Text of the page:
Moody’s on Monday downgraded state oil company Pemex’s ratings to “B1” from “Ba3”, although it upgraded its outlook to “stable” from “negative”, citing its high debt maturities and the need for external financing given the constant losses in the refining business.
On Friday, Moody’s downgraded Mexico’s sovereign rating to “Baa2” from “Baa1”arguing economic and fiscal trends that he foresees will continue to reduce the country’s credit profile.
“The downgrade of Pemex’s ratings was prompted by the downgrade of Mexico’s rating, given the critical importance of the government’s financial strength and the support in Pemex’s credit profile assessment of its high liquidity risk,” the statement said. qualifier in a statement.
The action, reported Moody’s, also considered Pemex’s high debt maturities until 2024, the expectations of the rater of a “continuous negative” free cash flow and the need for large amounts of external financing given the “persistent losses” in the refining business.
In addition, Moody’s argued its decision by assuring that the Mexican state oil company needs to maintain capital spending at least at current levels to keep stable production and reserves.
“The action also took into account that Pemex’s access to capital markets is currently limited due to its high intrinsic credit risk,” the rating agency added.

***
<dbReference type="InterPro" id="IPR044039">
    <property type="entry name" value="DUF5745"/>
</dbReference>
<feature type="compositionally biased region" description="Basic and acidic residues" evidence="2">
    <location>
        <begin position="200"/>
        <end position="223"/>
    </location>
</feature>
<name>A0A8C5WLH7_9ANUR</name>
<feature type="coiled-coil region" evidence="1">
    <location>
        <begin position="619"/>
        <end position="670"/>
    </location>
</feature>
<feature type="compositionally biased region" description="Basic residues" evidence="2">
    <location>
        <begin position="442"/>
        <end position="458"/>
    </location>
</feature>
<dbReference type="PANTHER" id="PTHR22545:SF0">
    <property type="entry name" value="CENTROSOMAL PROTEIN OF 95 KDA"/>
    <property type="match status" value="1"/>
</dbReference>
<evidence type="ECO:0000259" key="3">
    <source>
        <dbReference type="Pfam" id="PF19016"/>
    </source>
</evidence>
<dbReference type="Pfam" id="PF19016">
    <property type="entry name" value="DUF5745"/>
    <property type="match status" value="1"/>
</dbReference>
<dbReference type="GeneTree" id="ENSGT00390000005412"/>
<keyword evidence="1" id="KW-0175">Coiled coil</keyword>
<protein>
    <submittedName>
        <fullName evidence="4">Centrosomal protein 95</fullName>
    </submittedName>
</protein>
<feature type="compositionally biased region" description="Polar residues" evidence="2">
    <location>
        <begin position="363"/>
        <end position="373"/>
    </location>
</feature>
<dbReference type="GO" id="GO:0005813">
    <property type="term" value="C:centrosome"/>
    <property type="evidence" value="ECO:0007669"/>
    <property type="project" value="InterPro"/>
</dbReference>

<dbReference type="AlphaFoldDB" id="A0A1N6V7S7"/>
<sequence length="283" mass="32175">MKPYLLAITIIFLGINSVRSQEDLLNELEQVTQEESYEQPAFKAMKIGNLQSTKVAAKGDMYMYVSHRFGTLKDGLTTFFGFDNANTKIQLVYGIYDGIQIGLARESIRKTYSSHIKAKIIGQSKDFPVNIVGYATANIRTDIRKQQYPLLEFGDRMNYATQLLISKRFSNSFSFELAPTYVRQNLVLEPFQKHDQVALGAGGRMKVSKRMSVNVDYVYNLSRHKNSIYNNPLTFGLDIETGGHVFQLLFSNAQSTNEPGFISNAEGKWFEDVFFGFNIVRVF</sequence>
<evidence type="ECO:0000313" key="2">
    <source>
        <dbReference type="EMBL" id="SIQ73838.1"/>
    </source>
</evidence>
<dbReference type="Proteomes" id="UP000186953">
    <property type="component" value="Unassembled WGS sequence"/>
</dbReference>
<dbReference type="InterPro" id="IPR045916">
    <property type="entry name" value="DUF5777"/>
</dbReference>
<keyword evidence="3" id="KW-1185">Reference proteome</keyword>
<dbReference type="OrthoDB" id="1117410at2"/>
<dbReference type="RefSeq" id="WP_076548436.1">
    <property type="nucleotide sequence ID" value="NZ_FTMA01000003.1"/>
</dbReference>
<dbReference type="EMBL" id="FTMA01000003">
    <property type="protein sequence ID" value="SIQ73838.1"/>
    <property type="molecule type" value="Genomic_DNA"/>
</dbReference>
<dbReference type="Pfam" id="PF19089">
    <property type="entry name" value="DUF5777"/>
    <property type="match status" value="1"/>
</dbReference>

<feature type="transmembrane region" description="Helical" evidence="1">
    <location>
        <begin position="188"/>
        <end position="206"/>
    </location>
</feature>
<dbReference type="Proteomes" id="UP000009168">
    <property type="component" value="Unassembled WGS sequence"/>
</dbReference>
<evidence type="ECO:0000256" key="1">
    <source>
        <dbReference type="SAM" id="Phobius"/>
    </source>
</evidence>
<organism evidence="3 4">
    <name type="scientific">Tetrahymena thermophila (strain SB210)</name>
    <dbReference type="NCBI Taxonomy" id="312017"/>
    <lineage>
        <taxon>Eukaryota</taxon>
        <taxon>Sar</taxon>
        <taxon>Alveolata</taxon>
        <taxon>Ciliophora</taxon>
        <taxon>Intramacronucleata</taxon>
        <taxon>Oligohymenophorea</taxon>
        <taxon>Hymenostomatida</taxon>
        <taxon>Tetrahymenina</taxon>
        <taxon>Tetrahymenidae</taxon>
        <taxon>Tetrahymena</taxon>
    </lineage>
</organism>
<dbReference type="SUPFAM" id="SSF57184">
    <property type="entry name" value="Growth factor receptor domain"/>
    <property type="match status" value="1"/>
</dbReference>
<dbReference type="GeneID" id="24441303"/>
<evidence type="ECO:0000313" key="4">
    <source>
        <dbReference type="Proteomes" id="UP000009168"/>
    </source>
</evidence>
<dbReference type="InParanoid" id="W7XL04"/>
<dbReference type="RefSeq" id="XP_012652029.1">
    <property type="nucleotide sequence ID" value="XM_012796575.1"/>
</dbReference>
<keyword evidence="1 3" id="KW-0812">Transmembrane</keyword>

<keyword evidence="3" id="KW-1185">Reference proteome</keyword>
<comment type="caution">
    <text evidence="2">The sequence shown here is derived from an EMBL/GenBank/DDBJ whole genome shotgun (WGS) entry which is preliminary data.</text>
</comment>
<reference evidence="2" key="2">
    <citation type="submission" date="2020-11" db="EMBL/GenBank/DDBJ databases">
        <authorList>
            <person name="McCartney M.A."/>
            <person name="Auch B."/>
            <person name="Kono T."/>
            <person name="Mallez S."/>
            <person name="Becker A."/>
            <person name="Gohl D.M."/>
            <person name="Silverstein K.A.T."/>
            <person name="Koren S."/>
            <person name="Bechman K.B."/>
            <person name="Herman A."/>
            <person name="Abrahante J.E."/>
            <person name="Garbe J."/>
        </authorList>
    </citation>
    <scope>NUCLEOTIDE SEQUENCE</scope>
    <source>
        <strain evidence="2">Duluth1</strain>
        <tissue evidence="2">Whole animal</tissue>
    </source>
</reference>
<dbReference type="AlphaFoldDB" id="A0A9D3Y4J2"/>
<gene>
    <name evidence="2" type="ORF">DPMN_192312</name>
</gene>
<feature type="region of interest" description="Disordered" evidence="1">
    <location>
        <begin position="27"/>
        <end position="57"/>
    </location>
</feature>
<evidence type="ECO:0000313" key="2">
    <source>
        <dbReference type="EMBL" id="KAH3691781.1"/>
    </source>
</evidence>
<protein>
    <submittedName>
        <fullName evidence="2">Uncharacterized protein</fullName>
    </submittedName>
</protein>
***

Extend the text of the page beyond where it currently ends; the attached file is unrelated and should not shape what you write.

yeshowever, Moody’s upgraded the oil company’s outlook to “stable” from “negative” ensuring that the business strategy and financial profile of the state firm will remain unchanged in the next 12 to 18 months.
Pemex, considered the most indebted oil company in the world, announced weeks ago that it was analyzing various mechanisms to regularize its debt with suppliers, which amounts to some 13.5 billion dollars. Its financial debt amounts to 109 billion dollars.
Since 2016, and with more impetus between 2019 and 2021, the government has supported Pemex through capital injections, tax reductions and early redemption of notes receivable.
The state oil company has debt writedowns of $5.1 billion this year, $7.5 billion in 2023 and $8.9 billion in 2024, according to Moody’s.
“Pemex has weak liquidity and depends heavily on government support,” the rating agency said.